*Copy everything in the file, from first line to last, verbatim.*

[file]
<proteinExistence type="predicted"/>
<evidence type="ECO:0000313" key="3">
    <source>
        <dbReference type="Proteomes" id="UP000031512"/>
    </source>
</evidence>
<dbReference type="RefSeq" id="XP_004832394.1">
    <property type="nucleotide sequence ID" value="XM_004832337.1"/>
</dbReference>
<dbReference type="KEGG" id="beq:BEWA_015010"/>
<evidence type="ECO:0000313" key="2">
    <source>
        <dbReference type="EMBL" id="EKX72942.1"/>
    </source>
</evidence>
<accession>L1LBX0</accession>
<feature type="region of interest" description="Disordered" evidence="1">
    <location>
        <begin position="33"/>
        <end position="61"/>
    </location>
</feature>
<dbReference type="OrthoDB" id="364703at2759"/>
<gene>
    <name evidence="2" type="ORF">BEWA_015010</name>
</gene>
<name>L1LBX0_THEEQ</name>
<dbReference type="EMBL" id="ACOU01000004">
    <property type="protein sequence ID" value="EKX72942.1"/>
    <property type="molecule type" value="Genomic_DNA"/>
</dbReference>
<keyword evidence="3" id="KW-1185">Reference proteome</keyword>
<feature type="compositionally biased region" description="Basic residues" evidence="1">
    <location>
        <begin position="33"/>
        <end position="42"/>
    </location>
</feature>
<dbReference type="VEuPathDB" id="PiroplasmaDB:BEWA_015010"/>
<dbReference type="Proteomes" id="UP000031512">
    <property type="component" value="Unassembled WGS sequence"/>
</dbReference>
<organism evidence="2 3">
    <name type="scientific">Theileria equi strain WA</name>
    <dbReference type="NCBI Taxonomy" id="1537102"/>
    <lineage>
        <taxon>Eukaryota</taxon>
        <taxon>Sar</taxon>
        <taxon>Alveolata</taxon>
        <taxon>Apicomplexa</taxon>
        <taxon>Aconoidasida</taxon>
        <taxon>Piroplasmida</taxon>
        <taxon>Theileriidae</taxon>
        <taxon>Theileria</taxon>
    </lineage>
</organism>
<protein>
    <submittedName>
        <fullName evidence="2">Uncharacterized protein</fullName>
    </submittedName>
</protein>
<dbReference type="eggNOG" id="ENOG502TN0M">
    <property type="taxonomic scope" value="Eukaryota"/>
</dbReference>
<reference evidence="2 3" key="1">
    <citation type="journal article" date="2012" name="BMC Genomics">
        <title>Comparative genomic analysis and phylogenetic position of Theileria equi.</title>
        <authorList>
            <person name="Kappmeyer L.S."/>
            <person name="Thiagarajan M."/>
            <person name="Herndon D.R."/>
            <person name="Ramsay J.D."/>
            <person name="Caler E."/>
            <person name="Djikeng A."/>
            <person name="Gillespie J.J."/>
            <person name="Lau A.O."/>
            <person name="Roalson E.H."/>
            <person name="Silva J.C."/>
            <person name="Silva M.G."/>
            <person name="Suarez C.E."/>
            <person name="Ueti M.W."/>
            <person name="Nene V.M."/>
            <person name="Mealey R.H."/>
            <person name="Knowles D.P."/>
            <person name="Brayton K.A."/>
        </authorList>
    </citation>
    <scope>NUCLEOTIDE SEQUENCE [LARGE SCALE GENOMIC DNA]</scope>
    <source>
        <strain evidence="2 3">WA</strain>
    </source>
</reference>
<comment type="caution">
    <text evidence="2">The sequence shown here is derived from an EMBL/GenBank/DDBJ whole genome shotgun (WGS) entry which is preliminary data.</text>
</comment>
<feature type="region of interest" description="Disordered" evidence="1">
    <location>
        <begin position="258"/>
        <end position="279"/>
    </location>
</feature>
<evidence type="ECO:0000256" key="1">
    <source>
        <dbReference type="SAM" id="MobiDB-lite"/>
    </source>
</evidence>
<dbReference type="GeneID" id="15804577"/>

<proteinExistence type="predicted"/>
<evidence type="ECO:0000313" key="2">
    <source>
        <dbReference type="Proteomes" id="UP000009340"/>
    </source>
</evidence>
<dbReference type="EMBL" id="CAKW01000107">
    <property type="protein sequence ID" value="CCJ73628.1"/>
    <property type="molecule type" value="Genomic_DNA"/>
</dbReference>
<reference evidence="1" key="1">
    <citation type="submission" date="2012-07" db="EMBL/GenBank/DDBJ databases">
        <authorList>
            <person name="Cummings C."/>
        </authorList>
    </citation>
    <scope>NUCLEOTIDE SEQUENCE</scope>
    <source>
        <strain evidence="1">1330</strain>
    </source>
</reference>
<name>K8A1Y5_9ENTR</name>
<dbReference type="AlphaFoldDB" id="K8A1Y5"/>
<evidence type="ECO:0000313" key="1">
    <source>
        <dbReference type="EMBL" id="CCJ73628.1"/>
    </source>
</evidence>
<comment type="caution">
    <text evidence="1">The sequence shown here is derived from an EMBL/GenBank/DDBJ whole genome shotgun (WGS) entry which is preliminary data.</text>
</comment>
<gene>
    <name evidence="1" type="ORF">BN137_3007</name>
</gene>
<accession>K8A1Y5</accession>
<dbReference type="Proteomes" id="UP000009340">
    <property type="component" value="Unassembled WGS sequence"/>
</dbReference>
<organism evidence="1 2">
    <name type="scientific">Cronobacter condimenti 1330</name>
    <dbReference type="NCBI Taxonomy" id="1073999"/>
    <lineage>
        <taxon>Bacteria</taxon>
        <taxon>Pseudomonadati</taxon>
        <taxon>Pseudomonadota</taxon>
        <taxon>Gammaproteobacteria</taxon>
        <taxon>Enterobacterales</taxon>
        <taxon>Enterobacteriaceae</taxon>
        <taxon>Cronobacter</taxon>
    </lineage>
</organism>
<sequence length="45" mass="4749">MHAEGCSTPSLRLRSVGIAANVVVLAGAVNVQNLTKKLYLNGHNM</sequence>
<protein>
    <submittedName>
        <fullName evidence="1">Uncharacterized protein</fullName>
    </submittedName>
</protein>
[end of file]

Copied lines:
<proteinExistence type="predicted"/>
<evidence type="ECO:0000313" key="3">
    <source>
        <dbReference type="Proteomes" id="UP000031512"/>
    </source>
</evidence>
<dbReference type="RefSeq" id="XP_004832394.1">
    <property type="nucleotide sequence ID" value="XM_004832337.1"/>
</dbReference>
<dbReference type="KEGG" id="beq:BEWA_015010"/>
<evidence type="ECO:0000313" key="2">
    <source>
        <dbReference type="EMBL" id="EKX72942.1"/>
    </source>
</evidence>
<accession>L1LBX0</accession>
<feature type="region of interest" description="Disordered" evidence="1">
    <location>
        <begin position="33"/>
        <end position="61"/>
    </location>
</feature>
<dbReference type="OrthoDB" id="364703at2759"/>
<gene>
    <name evidence="2" type="ORF">BEWA_015010</name>
</gene>
<name>L1LBX0_THEEQ</name>
<dbReference type="EMBL" id="ACOU01000004">
    <property type="protein sequence ID" value="EKX72942.1"/>
    <property type="molecule type" value="Genomic_DNA"/>
</dbReference>
<keyword evidence="3" id="KW-1185">Reference proteome</keyword>
<feature type="compositionally biased region" description="Basic residues" evidence="1">
    <location>
        <begin position="33"/>
        <end position="42"/>
    </location>
</feature>
<dbReference type="VEuPathDB" id="PiroplasmaDB:BEWA_015010"/>
<dbReference type="Proteomes" id="UP000031512">
    <property type="component" value="Unassembled WGS sequence"/>
</dbReference>
<organism evidence="2 3">
    <name type="scientific">Theileria equi strain WA</name>
    <dbReference type="NCBI Taxonomy" id="1537102"/>
    <lineage>
        <taxon>Eukaryota</taxon>
        <taxon>Sar</taxon>
        <taxon>Alveolata</taxon>
        <taxon>Apicomplexa</taxon>
        <taxon>Aconoidasida</taxon>
        <taxon>Piroplasmida</taxon>
        <taxon>Theileriidae</taxon>
        <taxon>Theileria</taxon>
    </lineage>
</organism>
<protein>
    <submittedName>
        <fullName evidence="2">Uncharacterized protein</fullName>
    </submittedName>
</protein>
<dbReference type="eggNOG" id="ENOG502TN0M">
    <property type="taxonomic scope" value="Eukaryota"/>
</dbReference>
<reference evidence="2 3" key="1">
    <citation type="journal article" date="2012" name="BMC Genomics">
        <title>Comparative genomic analysis and phylogenetic position of Theileria equi.</title>
        <authorList>
            <person name="Kappmeyer L.S."/>
            <person name="Thiagarajan M."/>
            <person name="Herndon D.R."/>
            <person name="Ramsay J.D."/>
            <person name="Caler E."/>
            <person name="Djikeng A."/>
            <person name="Gillespie J.J."/>
            <person name="Lau A.O."/>
            <person name="Roalson E.H."/>
            <person name="Silva J.C."/>
            <person name="Silva M.G."/>
            <person name="Suarez C.E."/>
            <person name="Ueti M.W."/>
            <person name="Nene V.M."/>
            <person name="Mealey R.H."/>
            <person name="Knowles D.P."/>
            <person name="Brayton K.A."/>
        </authorList>
    </citation>
    <scope>NUCLEOTIDE SEQUENCE [LARGE SCALE GENOMIC DNA]</scope>
    <source>
        <strain evidence="2 3">WA</strain>
    </source>
</reference>
<comment type="caution">
    <text evidence="2">The sequence shown here is derived from an EMBL/GenBank/DDBJ whole genome shotgun (WGS) entry which is preliminary data.</text>
</comment>
<feature type="region of interest" description="Disordered" evidence="1">
    <location>
        <begin position="258"/>
        <end position="279"/>
    </location>
</feature>
<evidence type="ECO:0000256" key="1">
    <source>
        <dbReference type="SAM" id="MobiDB-lite"/>
    </source>
</evidence>
<dbReference type="GeneID" id="15804577"/>

<proteinExistence type="predicted"/>
<evidence type="ECO:0000313" key="2">
    <source>
        <dbReference type="Proteomes" id="UP000009340"/>
    </source>
</evidence>
<dbReference type="EMBL" id="CAKW01000107">
    <property type="protein sequence ID" value="CCJ73628.1"/>
    <property type="molecule type" value="Genomic_DNA"/>
</dbReference>
<reference evidence="1" key="1">
    <citation type="submission" date="2012-07" db="EMBL/GenBank/DDBJ databases">
        <authorList>
            <person name="Cummings C."/>
        </authorList>
    </citation>
    <scope>NUCLEOTIDE SEQUENCE</scope>
    <source>
        <strain evidence="1">1330</strain>
    </source>
</reference>
<name>K8A1Y5_9ENTR</name>
<dbReference type="AlphaFoldDB" id="K8A1Y5"/>
<evidence type="ECO:0000313" key="1">
    <source>
        <dbReference type="EMBL" id="CCJ73628.1"/>
    </source>
</evidence>
<comment type="caution">
    <text evidence="1">The sequence shown here is derived from an EMBL/GenBank/DDBJ whole genome shotgun (WGS) entry which is preliminary data.</text>
</comment>
<gene>
    <name evidence="1" type="ORF">BN137_3007</name>
</gene>
<accession>K8A1Y5</accession>
<dbReference type="Proteomes" id="UP000009340">
    <property type="component" value="Unassembled WGS sequence"/>
</dbReference>
<organism evidence="1 2">
    <name type="scientific">Cronobacter condimenti 1330</name>
    <dbReference type="NCBI Taxonomy" id="1073999"/>
    <lineage>
        <taxon>Bacteria</taxon>
        <taxon>Pseudomonadati</taxon>
        <taxon>Pseudomonadota</taxon>
        <taxon>Gammaproteobacteria</taxon>
        <taxon>Enterobacterales</taxon>
        <taxon>Enterobacteriaceae</taxon>
        <taxon>Cronobacter</taxon>
    </lineage>
</organism>
<sequence length="45" mass="4749">MHAEGCSTPSLRLRSVGIAANVVVLAGAVNVQNLTKKLYLNGHNM</sequence>
<protein>
    <submittedName>
        <fullName evidence="1">Uncharacterized protein</fullName>
    </submittedName>
</protein>